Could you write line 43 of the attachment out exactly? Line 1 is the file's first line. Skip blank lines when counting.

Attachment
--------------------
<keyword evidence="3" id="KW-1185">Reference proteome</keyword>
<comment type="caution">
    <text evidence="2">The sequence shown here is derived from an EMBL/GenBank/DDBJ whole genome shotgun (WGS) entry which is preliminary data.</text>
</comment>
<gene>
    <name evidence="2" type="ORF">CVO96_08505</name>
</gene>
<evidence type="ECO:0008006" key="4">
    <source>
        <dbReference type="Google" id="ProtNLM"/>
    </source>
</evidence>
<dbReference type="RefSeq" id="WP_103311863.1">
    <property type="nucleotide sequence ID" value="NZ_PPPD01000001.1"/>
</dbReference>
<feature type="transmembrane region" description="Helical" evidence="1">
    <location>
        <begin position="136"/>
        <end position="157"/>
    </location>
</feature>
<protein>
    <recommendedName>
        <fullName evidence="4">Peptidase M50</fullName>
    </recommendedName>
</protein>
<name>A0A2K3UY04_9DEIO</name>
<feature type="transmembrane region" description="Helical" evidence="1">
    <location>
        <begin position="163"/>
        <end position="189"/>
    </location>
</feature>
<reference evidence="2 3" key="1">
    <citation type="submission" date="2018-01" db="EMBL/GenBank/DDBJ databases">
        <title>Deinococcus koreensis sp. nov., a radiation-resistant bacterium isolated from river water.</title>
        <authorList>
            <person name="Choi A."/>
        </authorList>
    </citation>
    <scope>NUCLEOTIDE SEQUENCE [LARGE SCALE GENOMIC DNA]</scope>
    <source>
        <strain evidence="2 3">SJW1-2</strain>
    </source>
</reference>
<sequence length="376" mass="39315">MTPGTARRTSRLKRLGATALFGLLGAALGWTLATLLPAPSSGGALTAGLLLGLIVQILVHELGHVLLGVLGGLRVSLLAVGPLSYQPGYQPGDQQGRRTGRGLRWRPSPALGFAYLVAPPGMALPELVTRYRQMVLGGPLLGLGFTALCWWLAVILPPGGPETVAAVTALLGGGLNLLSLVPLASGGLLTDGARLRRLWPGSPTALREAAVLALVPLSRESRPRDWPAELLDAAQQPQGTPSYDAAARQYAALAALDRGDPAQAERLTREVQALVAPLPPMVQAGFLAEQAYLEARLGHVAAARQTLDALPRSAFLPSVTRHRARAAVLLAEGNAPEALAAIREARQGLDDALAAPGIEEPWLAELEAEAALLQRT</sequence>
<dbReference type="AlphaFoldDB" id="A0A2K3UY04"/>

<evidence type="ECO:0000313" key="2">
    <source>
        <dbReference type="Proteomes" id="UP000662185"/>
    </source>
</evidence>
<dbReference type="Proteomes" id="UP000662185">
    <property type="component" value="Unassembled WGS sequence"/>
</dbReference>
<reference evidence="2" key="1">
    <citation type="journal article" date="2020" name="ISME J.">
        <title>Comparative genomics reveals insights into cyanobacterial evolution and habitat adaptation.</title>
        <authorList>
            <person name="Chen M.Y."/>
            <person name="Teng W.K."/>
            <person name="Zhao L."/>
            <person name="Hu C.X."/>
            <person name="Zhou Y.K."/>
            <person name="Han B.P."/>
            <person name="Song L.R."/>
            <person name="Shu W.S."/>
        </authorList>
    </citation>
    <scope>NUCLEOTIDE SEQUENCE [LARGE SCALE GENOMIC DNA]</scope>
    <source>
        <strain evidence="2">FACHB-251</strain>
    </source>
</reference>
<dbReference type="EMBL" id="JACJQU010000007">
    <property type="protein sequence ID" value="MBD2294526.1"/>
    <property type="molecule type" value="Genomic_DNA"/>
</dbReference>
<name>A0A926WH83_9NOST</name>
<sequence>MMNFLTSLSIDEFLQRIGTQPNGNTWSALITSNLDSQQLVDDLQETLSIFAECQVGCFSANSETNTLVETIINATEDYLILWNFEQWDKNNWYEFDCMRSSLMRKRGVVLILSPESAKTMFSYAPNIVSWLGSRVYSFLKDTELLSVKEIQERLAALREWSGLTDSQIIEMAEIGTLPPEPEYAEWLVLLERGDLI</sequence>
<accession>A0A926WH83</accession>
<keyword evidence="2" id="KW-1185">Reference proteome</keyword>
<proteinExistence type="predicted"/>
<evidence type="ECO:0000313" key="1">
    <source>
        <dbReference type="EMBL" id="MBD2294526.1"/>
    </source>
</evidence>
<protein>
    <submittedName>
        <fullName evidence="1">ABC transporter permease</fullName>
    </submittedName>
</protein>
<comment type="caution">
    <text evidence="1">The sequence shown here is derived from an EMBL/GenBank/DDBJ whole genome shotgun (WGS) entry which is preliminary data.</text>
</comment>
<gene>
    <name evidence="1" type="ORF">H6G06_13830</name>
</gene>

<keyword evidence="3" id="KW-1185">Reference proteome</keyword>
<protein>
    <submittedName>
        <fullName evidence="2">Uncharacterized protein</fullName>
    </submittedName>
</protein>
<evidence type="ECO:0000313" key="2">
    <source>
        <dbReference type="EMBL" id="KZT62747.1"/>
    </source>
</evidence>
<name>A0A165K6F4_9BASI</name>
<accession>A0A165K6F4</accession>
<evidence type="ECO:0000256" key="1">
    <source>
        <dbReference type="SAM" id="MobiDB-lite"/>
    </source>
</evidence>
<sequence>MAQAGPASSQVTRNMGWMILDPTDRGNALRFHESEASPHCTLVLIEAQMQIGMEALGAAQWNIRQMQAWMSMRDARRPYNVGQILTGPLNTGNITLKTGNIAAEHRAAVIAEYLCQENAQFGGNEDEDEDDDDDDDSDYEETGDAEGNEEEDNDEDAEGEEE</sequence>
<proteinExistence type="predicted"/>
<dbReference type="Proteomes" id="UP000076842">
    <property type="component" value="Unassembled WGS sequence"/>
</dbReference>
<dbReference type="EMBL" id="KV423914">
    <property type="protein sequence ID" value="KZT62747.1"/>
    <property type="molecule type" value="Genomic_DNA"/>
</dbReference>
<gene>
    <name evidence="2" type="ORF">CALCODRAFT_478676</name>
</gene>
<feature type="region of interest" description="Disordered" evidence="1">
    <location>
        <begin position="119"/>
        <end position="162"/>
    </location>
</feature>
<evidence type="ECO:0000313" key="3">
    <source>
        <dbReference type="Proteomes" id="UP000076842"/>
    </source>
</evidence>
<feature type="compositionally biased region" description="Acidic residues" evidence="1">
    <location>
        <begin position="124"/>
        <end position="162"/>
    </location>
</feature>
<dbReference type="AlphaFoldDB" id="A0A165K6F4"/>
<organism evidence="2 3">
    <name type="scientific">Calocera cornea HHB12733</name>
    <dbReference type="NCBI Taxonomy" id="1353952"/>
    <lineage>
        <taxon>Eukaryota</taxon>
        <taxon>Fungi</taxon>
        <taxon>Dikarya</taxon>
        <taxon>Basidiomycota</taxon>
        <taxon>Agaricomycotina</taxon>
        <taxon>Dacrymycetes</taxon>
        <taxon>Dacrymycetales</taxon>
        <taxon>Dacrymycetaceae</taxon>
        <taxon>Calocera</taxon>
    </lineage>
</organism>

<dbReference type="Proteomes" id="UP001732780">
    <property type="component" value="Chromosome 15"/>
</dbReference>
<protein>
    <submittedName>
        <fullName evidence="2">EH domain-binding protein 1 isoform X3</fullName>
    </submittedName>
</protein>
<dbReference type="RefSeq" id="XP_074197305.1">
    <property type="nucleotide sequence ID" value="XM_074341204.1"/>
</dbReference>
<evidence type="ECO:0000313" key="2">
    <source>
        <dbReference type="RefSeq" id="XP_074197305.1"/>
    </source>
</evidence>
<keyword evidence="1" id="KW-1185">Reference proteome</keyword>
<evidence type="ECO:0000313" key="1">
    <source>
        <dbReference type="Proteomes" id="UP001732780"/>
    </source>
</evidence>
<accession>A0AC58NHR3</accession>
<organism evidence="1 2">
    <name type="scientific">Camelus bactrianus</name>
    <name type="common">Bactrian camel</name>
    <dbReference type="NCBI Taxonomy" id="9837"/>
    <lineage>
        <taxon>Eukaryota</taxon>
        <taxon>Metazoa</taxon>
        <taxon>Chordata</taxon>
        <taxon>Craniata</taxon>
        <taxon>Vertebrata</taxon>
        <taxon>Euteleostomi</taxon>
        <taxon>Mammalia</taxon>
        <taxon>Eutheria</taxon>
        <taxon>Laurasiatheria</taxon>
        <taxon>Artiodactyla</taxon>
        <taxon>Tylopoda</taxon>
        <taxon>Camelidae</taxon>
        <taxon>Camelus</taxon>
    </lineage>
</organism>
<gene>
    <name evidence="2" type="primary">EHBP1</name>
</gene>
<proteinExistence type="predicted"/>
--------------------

        <strain evidence="2 3">SJW1-2</strain>